Editor in Chief
Due to the COVID-19 pandemic and the move to online learning, the Educational Policy Committee (EPC) has made several major changes to the academic policy for the 2020 Spring Semester.
Many of the changes relate to a student’s ability to pass/fail a class. One of the primary changes is that students are able to pass/fail any and as many courses as they would like, even those in their major or minor, which is usually prohibited. According to The College of Wooster website, “courses elected as Pass-Fail for the Spring Semester 2020 will not count toward the maximum number of Pass-Fail courses that a student may take at Wooster.” Additionally, the deadline to pass/fail and drop courses has been extended to the last day of classes, May 1, at 4:00 p.m. Independent Study will retain a standard grading system, but there was a one-week grace period where students could submit their projects past the deadline without a petition.
Dean of Curriculum and Academic Engagement Bryan Karazsia, co-chair of EPC, said the changes were made so students could have flexibility and hopefully adapt to the changes in learning and class structure.
“The main reasoning is because our context is completely different than what any of us expected when the school year began… than when any school year begins,” Karazsia said. “We wanted to build as much flexibility for students into our policies as we could do so, reasonably. Any student may always petition for further exceptions, but we also try to build a system that minimizes the need for students to petition.”
The process for students petitioning is different as well. There is now a more streamlined petition process for course additions, drops, grade changes, and double major proposals. All petitions will be completed online.
Because of the circumstances , Karazsia said these changes were not made in the usual fashion. “These decisions were made rapidly, and not through typical channels, due to the rapid evolution of circumstances pertaining to COVID-19,” Karazsia stated. “The timing of societal evolutions coincided with our Spring Break period, too, which contributed to the unique processes of decision-making.”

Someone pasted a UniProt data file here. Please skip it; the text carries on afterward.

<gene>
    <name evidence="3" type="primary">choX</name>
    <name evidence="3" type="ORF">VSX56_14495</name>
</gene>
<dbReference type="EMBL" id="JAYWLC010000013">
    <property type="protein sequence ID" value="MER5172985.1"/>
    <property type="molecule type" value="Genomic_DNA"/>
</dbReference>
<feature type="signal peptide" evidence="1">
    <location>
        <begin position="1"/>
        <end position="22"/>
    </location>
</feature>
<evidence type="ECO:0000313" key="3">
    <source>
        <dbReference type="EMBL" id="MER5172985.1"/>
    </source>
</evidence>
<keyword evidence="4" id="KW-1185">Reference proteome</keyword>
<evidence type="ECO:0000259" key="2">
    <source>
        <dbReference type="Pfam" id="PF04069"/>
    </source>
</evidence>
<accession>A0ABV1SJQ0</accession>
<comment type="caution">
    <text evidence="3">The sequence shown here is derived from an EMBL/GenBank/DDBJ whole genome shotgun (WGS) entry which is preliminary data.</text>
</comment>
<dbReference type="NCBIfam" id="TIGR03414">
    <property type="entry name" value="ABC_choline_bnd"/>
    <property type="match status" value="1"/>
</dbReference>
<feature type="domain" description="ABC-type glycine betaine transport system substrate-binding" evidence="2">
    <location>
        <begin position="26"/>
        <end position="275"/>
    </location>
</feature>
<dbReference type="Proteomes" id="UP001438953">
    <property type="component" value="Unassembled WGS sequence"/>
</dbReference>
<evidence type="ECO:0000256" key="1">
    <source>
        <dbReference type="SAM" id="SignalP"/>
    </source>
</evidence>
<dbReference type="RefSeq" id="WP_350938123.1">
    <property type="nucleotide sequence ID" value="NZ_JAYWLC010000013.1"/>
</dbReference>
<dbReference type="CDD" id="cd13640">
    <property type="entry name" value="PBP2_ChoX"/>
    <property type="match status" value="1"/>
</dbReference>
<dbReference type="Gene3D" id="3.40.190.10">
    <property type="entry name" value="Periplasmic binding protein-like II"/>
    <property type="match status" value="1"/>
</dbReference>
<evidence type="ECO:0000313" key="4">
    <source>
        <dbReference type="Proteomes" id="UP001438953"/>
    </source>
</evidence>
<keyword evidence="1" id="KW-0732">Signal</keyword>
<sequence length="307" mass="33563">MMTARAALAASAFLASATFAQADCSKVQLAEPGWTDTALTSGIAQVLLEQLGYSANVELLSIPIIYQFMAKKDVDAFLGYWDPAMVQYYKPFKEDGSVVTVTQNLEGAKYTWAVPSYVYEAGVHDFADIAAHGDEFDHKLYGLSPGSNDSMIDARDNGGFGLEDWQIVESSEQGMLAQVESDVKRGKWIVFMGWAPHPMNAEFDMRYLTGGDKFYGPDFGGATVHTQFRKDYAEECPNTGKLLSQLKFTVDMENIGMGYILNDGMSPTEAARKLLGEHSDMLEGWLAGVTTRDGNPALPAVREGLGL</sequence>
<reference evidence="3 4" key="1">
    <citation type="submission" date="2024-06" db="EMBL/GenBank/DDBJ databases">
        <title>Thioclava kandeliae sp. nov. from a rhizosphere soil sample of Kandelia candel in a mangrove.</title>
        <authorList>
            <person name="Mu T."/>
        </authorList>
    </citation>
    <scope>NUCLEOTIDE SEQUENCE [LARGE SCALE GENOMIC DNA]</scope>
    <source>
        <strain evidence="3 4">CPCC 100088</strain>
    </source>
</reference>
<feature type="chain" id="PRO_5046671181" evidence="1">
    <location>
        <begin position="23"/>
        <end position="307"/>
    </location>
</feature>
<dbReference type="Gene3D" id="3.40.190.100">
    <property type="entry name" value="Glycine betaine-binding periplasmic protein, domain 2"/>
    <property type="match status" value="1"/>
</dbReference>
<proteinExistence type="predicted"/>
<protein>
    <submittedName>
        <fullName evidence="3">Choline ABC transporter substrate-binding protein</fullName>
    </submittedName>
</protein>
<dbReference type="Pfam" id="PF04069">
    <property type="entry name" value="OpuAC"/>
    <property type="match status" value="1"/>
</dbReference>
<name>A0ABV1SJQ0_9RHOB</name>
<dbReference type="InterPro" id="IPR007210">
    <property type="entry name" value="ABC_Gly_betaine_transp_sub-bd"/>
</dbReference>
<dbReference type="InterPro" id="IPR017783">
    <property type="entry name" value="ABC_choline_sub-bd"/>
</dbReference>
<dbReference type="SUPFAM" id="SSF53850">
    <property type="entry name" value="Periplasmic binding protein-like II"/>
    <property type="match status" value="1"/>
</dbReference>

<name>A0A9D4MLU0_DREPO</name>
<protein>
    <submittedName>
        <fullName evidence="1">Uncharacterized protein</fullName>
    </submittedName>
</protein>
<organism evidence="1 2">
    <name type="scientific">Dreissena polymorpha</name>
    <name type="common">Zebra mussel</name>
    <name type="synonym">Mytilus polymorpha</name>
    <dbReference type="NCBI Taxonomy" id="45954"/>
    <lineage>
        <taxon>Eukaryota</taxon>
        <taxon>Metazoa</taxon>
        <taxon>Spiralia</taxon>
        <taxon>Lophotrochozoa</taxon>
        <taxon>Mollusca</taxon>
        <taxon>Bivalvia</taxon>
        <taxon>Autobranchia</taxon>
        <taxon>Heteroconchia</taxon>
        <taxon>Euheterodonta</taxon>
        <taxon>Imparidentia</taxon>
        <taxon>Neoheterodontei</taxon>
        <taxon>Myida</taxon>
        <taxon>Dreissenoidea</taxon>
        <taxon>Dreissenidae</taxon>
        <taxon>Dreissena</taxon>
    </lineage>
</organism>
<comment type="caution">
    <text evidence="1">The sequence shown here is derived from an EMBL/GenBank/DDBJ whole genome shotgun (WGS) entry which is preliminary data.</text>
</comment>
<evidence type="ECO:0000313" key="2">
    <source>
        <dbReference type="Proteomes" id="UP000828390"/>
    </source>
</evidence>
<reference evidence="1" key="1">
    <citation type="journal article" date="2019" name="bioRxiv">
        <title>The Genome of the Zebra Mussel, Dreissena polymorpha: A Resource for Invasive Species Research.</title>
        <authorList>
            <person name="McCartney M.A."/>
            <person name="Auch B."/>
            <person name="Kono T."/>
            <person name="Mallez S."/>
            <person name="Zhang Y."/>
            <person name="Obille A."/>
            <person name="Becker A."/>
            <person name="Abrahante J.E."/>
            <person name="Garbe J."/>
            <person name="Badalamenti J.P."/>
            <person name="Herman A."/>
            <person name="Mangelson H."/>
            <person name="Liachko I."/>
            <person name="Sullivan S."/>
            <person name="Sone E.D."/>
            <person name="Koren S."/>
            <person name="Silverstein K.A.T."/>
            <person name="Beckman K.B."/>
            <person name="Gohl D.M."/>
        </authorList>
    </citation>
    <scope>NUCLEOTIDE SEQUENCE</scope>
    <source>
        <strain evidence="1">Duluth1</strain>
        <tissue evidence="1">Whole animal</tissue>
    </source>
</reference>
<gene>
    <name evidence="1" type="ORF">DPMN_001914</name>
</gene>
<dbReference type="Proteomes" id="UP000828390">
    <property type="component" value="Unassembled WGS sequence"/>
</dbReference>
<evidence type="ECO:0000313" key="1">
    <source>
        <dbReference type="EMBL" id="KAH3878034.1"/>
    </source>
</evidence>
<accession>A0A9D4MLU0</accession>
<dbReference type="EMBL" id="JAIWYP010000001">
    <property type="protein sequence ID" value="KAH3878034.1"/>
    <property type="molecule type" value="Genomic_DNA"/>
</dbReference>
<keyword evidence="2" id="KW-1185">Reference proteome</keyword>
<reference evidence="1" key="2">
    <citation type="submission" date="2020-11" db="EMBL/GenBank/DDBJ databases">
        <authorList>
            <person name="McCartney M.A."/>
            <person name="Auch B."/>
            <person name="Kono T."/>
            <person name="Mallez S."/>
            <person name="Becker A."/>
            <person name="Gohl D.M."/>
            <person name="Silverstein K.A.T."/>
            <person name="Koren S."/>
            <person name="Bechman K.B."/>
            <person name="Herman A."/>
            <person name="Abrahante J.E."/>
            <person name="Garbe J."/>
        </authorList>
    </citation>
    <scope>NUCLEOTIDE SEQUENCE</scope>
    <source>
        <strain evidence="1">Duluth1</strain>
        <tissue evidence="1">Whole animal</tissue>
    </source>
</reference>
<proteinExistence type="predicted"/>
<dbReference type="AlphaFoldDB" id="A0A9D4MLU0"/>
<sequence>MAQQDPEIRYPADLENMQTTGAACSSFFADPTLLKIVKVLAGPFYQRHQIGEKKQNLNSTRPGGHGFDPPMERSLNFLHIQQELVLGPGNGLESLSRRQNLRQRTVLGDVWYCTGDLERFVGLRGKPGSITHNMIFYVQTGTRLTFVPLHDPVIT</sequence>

Basliel Ababayehu ’22 is on EPC and was part of the decision process to make these changes. He believes these changes will make online learning more equitable for all students.
“These policies attempt to maintain equity as some students will experience varying degrees of stressors due to their location, reduced family income or access to learning tools while also recognizing that this is a generally stressful period for all students,” Ababayehu stated. “These policies ensure that students can remain in their major or graduate on time despite a momentary underperformance due to COVID-19.”
While the changes made represent major differences to Wooster’s academic policy in a traditional semester, some colleges went a step further and have decided to automatically make all their courses pass/fail for the 2020 Spring Semester. Karazsia said the College considered this, but decided against it.
“Ultimately we wanted students to have the autonomy to choose what works best for them,” he said. “Of course, our advisors are here to help students think about what might be in their best interest, though the decision is the student’s … Our policy on ‘good academic standing’ requires all students to have a semester and cumulative GPA at or above 2.0. There are students who are working very hard to increase their GPAs to return to good academic standing (which can have important implications for federal financial aid and other opportunities), and we wanted them to still have the option of earning their grades. Other students may be trying to increase GPAs for other reasons, and again, we wanted students to have that option. Ultimately, we wanted students to own the decision, and we are always here to help students navigate their academic decisions.”
Ababayehu says he is happy with the speed and flexibility with which the College has implemented policies. “I think this is a very welcome move for students because it offers flexibility,” he stated. “This is beneficial for all students because the students who were happy with their grades can keep them while those most affected by the virus can choose to continue learning without fear of a lower GPA.”